1. Food has an amazing way of helping us remember, cope, and heal. Thank you for sharing your story about this recipe! It absolutely made my day!

    1. Technically, yes, but it wouldn't slice out very well since the crust gives the structure to hold the tomatoes.

  6. Never met a bad tomato pie. I’m a real bacon pieces guy with Sharp white Cheddar, and mozzarella man. Always use real mayo. No lite. No salad dressing. 
    My wife took slices in a baking dish with that topping. Same great dish but much smaller quantity. 

  7. Baked this tomato pie for dinner last night it was “fabulous”I’ll be baking it over and over it’s simple and something you can prepare on Sunday and eat during the week with baked chicken breast and fish on Friday I love it. Thanks

  8. JUST this with some fresh tomatoes from the garden. Wow! Just wow!  Very, very good. We ate over half of it for lunch. Was a tiny bit runny but it was still hot (waited over 10 minutes) and I was able to keep the slices on a spatula. We went to a restaurant a couple of weeks that this signature dish but had run out for the night. Ugh! Right. . 
    So this has been on our mind since. Got those tomatoes and decided to make it. To be truthful, I didn’t think I would like it. I thought the basil would be way to overpowering. The mayo really mellowed it out. In fact, next time I might even add some. Lol. WIll make again and again. 

  9. We love tomato pie and this looks amazing! I'm definitely making this as soon as my garden gets a few more tomatoes.

  10. how long can I leave it out on counter after cooking?   I would thing all day would be ok.  My house is cool.  

  11. My DH who is quite picky, actually lived this recipe! He said it tastes like pizza. I added caramelized onions between the layers of tomatoes and it added a beautiful hint of sweetness and depth of flavor. It was gone in no time! I will definitely make this again.

  12. Just made the ATP..tasty!!..pretty soggy in bottom..will make again with adjustments..Single person household so will do crustless and use ramikins for individual servings (leftovers keep better w/o crust)..serve with hard toast/bread/crackers...basil a little too strong.

  13. We love tomato pie and this looks fabulous! Bookmarking this I will definitely make this. Thanks for sharing!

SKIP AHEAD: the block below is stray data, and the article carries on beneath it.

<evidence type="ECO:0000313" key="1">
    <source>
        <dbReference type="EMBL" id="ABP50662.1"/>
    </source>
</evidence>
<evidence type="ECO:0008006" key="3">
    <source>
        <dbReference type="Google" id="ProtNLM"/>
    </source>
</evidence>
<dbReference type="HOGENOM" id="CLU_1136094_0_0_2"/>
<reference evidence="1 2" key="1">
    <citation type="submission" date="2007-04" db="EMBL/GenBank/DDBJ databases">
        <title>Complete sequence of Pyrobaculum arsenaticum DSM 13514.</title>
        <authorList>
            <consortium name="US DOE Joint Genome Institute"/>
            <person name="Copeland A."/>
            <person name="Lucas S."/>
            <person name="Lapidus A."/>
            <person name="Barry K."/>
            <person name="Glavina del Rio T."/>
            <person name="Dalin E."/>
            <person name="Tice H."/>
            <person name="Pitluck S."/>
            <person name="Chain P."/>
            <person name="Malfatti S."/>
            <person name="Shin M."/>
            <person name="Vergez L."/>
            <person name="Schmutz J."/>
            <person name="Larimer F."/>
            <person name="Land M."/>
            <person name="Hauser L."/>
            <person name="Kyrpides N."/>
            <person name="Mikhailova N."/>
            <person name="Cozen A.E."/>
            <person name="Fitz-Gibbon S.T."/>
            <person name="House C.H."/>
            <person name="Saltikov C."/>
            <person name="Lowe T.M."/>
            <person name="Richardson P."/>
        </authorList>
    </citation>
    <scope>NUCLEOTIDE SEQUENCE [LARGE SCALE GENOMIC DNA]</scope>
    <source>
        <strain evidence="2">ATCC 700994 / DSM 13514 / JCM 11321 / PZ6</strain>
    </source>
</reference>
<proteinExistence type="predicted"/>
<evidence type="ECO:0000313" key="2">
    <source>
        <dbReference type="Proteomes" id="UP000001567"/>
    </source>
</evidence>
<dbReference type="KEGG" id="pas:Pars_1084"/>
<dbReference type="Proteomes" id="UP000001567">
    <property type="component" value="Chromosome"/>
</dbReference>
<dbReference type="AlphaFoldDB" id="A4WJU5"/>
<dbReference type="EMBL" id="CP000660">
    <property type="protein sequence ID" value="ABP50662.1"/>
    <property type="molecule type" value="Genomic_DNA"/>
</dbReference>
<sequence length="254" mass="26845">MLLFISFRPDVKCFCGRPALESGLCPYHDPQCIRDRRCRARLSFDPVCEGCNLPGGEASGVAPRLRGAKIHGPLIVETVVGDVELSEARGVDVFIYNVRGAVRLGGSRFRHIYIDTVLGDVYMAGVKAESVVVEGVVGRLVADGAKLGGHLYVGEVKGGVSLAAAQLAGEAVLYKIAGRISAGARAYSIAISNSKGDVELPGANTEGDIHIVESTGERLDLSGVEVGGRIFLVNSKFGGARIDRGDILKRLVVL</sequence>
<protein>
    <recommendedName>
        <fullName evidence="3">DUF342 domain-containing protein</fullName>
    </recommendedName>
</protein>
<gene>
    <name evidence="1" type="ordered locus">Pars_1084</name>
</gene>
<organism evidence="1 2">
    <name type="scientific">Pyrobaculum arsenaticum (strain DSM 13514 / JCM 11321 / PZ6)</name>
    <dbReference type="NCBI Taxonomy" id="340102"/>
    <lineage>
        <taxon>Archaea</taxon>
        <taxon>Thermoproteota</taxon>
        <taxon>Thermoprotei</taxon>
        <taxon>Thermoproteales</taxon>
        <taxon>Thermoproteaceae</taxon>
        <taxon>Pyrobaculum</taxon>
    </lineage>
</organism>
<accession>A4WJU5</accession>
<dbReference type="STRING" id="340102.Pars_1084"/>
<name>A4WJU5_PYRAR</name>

14. I have been wanting to try Tomatoe Pie. I looked it up and yours is the one I clicked on. So excited I did, because now I will be trying your other State recipes. My tomatoes are almost ready. Can't wait. BTW... I'm from Ohio. I see you haven't posted from here yet. We love us some BBQ here.😁

    1. Thank you, Phyllis! I'm already looking forward to Ohio and makin Cincinnati Chili and Buckeyes! If you have other recommendations, I'm all ears! 🙂 Enjoy those summer tomatoes!

  15. I made the Alabama Tomato Pie yesterday - excellent!! One question, though: is there a way to have it slice as pictured above? Mine did not slice nicely and rather fell apart. Hoping for a suggestion. Thanks!

    1. It's not easy to get really clean slices of this pie but my best suggestions are to really, really drain the tomatoes well with the salt and paper towel approach. My other suggestion is to let the pie cool longer before slicing. In fact, if you want REALLY clean slices, let the pie cool completely then chill in the fridge. Reheat in the oven the next day until warm, THEN slice it.

  16. Hi! Thank you so much for posting this recipe. It is absolutely a favorite here in our house. Right now I am drowning in tomatoes from our garden. I was wondering if I could make this recipe ahead of time and then freeze it? Would love to have something like this in winter when it’s gloomy.  Thanks!

    1. I'm so glad you love this as much as we do! That's such a great question about freezing it, but I have never tried that approach either. I have my doubts about how well it would work though - I imagine no matter what you tried the pie would be pretty soggy.

  17. 5 stars
    I absolutely LOVE this recipe and have several times. What a great use of garden tomatoes. Thank you so much for sharing! It is a home run in my home, for sure!

  18. 5 stars
    This is delicious but recommend using a deep dish pie plate. Cheese bubbled out all over oven. I doubled the garlic and used my very ripe tomatoes and was still soupy even though i used 20 paper towels to soak up the juice😲😲🤷‍♀️

  19. Absolutely wonderful! My 'not fussy about tomatoes' Hubby loved it, wants me to make it again tomorrow! We have a garden full of tomatoes so I'm fine with that...and tomato bread! I didn't change a thing, unusual for me, but used a purchased shell for lunch convenience. Thank you for an amazing recipe!

  20. Hi Your Alabama tomatoe pie is just insane ,it is a family favourite ,I made it again today as my garden is in full bloom….I used San marzano and heirloom tomatoes with fresh green onions and basil…..thank you for sharing your amazing talent with the world